Breakthrough Inventions and Migrating Clusters of Innovation
William Kerr ()
No 15443, NBER Working Papers from National Bureau of Economic Research, Inc
We investigate the speed at which clusters of invention for a technology migrate spatially following breakthrough inventions. We identify breakthrough inventions as the top one percent of US inventions for a technology during 1975-1984 in terms of subsequent citations. Patenting growth is significantly higher in cities and technologies where breakthrough inventions occur after 1984 relative to peer locations that do not experience breakthrough inventions. This growth differential in turn depends on the mobility of the technology's labor force, which we model through the extent that technologies depend upon immigrant scientists and engineers. Spatial adjustments are faster for technologies that depend heavily on immigrant inventors. The results qualitatively confirm the mechanism of industry migration proposed in models like Duranton (2007).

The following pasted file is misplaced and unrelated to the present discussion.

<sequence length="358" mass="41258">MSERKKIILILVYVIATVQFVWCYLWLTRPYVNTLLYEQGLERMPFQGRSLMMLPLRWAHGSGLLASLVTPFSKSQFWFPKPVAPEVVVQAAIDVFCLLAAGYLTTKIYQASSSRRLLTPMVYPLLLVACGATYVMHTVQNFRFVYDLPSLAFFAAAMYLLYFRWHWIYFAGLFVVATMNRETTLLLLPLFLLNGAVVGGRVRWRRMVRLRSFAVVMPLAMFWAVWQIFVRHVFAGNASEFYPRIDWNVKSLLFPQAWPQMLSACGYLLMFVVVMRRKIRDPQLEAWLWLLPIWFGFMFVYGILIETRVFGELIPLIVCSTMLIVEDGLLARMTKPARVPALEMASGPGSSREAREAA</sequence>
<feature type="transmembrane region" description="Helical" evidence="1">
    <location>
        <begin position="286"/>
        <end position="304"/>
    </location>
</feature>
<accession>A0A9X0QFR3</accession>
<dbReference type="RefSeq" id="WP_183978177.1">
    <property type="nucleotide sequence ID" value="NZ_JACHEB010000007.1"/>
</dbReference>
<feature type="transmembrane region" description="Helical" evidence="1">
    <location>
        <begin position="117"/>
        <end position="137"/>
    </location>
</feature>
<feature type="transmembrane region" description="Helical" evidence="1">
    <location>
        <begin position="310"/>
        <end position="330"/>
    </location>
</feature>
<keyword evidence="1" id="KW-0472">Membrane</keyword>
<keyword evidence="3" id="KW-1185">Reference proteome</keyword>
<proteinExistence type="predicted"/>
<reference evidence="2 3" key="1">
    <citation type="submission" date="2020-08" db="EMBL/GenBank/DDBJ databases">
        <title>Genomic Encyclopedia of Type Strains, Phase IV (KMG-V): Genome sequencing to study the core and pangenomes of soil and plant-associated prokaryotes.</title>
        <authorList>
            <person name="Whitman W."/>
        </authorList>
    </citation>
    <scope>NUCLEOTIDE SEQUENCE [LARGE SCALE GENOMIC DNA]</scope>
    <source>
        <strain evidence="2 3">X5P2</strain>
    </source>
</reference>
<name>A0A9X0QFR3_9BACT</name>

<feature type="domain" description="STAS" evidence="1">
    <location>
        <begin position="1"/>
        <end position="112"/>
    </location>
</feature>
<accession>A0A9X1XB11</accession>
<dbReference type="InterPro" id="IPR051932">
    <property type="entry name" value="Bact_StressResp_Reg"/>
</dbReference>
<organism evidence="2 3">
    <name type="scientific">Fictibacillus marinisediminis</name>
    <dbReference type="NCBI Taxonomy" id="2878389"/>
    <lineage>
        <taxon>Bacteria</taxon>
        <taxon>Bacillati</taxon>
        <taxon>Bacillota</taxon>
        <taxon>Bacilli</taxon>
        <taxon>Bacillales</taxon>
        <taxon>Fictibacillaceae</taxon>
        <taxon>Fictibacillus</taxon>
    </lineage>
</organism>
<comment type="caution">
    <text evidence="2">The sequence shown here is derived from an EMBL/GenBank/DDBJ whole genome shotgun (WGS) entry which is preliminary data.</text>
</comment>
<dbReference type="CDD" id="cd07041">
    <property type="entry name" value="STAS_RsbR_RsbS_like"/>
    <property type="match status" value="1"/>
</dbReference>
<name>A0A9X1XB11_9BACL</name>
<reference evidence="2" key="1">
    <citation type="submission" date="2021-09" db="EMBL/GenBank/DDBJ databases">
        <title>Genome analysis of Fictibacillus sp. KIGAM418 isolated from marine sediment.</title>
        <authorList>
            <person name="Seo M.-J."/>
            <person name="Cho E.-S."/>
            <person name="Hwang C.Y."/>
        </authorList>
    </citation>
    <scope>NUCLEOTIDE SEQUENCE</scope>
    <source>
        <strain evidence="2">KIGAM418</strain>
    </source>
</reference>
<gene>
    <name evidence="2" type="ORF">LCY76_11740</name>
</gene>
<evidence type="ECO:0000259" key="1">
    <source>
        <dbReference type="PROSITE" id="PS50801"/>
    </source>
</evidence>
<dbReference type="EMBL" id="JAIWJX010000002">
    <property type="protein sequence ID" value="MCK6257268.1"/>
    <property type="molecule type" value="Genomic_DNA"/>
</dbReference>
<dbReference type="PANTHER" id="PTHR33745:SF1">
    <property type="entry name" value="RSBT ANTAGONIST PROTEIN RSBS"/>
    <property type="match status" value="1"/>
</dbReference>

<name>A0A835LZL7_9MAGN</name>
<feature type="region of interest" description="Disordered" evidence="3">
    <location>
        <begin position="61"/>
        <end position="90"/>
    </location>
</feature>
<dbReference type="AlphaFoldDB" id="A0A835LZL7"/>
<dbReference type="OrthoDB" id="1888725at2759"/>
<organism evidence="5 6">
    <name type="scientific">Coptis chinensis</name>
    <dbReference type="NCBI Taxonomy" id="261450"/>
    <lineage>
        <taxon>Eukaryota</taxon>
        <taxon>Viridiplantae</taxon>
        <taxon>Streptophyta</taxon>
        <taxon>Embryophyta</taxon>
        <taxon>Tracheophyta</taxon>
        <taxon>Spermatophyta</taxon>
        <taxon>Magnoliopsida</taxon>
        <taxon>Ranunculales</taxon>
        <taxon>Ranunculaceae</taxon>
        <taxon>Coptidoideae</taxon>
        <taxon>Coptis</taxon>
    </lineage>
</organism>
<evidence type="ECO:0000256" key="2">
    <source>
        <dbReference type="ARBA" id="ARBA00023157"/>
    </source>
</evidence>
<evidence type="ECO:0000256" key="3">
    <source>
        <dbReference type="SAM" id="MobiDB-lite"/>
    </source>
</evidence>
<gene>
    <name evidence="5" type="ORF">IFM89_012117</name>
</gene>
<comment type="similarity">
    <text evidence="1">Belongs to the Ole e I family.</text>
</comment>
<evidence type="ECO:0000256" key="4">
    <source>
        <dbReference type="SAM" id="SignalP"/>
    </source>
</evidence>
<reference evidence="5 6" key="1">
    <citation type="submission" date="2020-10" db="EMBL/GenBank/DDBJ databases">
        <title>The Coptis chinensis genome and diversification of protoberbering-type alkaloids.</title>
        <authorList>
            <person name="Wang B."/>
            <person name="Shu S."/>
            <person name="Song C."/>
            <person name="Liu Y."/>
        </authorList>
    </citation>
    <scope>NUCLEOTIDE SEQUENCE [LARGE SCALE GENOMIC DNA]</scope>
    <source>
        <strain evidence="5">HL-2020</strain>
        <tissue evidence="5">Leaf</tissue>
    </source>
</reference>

JEL-codes: F2 J4 J6 O3 O4 R1 R3 (search for similar items in EconPapers)
New Economics Papers: this item is included in nep-cse, nep-geo, nep-ino, nep-mig and nep-ure
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Published as Kerr, William R., 2010. "Breakthrough inventions and migrating clusters of innovation," Journal of Urban Economics, Elsevier, vol. 67(1), pages 46-60, January.
Published as Breakthrough Inventions and Migrating Clusters of Innovation , William R. Kerr. in Cities and Entrepreneurship , Glaeser, Rosenthal, and Strange. 2010
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